Why Your New Running Partner Has More Legs Than You
A dog needs regular exercise. That's good, because so do you.

October 17, 2016

If you want to make sure that your new running shoes actually hit the pavement every day, get a dog that needs regular exercise. But borrowing your girlfriend’s chihuahua won’t help. A range of factors determine whether or not a dog will be a good training or running partner, says Christine van der Westhuizen, owner of the south African Dog Training College. “Any breed of dog is only as good as its breeding, its upbringing, training and home environment.” Keep this in mind when you choose your canine running partner.

1/ Outdoor Family Man

You need a dog that will be able to keep up with your active and adventurous lifestyle. “The Border Collie has a tremendous amount of energy and a large open space is excellent for this breed,” says Van der Westhuizen. “they are keen workers and are quick to grasp what they are taught.” As an added bonus, their good temperament and eagerness to please ensure that they will be good with children and other animals.

2/ Slick City-Dweller

A properly trained (long legged) Fox Terrier will be your best running partner in the city. “they are agile and energetic dogs, but can be calm and controlled when necessary,” says Van der Westhuizen. Fox terriers are also known to be excellent protection dogs, if safety is a concern. “they are very sharp,” she continues, “many a Fox terrier has saved their owner’s life due to the strong bonds they form and their alertness.”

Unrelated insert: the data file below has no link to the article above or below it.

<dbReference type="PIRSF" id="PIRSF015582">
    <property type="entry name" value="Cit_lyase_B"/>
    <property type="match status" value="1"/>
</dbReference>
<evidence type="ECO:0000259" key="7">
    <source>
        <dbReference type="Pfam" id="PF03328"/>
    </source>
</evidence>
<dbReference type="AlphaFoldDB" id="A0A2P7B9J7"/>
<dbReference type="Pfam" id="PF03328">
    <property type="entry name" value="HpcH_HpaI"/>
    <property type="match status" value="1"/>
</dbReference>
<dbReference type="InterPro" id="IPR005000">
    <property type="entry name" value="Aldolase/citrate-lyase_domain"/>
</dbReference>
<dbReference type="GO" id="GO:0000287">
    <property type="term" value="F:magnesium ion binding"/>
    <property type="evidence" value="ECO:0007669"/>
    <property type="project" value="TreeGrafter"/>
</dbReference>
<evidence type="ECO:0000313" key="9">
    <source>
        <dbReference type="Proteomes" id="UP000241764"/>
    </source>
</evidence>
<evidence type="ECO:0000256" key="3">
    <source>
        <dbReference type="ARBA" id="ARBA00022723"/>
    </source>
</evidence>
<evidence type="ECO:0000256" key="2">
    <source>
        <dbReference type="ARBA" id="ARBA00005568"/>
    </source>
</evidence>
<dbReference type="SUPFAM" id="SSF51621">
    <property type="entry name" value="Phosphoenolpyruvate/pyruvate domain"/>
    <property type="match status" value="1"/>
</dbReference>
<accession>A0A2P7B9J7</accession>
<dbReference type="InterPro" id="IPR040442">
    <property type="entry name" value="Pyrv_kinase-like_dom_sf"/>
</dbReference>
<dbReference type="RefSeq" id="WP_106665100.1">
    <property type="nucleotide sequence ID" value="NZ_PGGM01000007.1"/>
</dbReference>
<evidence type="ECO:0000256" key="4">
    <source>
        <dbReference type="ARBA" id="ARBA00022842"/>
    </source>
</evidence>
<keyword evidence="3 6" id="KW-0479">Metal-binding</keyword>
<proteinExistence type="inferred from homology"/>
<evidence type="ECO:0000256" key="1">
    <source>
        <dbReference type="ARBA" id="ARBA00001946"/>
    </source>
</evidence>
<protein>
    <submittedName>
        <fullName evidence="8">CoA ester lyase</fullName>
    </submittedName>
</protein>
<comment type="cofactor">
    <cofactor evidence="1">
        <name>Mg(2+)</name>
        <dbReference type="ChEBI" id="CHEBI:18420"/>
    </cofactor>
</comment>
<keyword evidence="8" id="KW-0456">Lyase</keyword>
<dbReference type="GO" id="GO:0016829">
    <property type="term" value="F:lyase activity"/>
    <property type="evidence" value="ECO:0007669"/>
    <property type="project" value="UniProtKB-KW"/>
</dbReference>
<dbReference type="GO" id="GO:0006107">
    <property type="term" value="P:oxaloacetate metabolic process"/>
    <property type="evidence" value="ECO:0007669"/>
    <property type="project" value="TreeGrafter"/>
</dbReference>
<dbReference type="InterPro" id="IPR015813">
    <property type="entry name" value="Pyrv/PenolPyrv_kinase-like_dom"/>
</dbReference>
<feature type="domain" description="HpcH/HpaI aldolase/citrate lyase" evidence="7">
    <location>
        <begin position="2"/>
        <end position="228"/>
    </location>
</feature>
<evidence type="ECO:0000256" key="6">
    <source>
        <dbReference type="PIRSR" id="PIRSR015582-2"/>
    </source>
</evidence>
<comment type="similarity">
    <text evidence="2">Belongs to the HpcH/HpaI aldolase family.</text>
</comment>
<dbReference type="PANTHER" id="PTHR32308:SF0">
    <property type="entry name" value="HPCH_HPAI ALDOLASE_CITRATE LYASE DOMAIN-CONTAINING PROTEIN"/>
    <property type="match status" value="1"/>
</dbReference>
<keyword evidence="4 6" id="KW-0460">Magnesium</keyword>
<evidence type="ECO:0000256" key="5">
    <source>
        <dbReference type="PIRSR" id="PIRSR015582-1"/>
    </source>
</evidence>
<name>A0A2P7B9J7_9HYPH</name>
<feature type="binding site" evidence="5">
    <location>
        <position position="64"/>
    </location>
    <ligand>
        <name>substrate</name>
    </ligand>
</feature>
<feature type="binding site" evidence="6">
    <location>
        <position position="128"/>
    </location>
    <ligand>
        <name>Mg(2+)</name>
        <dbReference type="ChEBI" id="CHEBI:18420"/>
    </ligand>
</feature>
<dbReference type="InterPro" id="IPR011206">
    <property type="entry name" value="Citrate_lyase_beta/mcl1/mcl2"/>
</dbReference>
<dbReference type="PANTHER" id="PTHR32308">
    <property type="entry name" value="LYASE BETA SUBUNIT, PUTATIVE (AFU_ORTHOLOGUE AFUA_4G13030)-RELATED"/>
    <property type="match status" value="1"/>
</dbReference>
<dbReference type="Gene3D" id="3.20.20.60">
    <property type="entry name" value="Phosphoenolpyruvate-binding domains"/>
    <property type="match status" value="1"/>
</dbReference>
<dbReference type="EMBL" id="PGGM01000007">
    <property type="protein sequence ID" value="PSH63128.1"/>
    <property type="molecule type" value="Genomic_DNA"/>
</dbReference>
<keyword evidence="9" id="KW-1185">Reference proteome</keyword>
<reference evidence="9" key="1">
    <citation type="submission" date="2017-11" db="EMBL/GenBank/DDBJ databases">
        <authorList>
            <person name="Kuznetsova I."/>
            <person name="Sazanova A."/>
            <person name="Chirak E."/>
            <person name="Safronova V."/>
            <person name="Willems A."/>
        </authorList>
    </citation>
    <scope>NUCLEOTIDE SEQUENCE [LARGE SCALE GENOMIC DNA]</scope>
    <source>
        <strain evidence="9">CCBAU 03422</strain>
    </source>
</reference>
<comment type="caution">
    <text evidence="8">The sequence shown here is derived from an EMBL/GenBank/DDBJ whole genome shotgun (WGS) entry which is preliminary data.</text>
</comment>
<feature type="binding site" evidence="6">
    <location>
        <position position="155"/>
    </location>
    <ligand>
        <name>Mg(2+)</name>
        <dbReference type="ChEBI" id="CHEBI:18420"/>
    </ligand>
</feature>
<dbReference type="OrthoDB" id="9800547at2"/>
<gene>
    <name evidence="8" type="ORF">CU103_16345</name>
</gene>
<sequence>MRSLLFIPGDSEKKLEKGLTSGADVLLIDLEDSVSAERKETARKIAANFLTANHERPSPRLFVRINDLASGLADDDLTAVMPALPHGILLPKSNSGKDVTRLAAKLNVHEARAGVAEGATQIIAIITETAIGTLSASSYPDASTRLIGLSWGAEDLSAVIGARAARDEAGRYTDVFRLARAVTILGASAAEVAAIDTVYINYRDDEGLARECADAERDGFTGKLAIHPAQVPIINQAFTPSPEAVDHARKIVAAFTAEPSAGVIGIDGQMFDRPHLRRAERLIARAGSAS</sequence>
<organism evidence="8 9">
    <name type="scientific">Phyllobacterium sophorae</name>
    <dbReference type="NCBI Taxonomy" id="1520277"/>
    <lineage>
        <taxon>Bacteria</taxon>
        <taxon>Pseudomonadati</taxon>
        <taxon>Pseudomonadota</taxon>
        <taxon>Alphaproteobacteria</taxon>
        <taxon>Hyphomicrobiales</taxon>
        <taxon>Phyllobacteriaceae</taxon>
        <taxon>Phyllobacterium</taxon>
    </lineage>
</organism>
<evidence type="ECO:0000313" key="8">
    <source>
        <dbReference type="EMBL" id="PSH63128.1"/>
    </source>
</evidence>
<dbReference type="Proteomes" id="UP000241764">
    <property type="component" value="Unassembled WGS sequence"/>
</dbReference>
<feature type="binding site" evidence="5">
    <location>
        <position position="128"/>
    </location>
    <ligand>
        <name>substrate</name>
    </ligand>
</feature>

3/ Long Distance Runner

If a 21km run is part of your daily routine, you need the stamina and endurance of a Siberian Husky, says Van der Westhuizen. But keep in mind that these dogs are bred to lead and think for themselves, so training is vital. “the pace and distance should be started slowly and built up as the dog adapts.”

And Remember This…

It’s important to gradually build up your dog’s endurance if you want it to be your running buddy. “In the beginning it’s wise to alternate between walking and running,” says veterinary surgeon Dr Bev Rhind. Gradually increase the time that you run, until you and your dog are running at a steady pace for about 20 minutes. Remember that puppies still have a lot of growing to do, so it’s best to wait until they are a bit older. “Don’t train a puppy, as their growth plates must first close to avoid permanent injuries. Most large breed dogs can begin training at about 18 months.”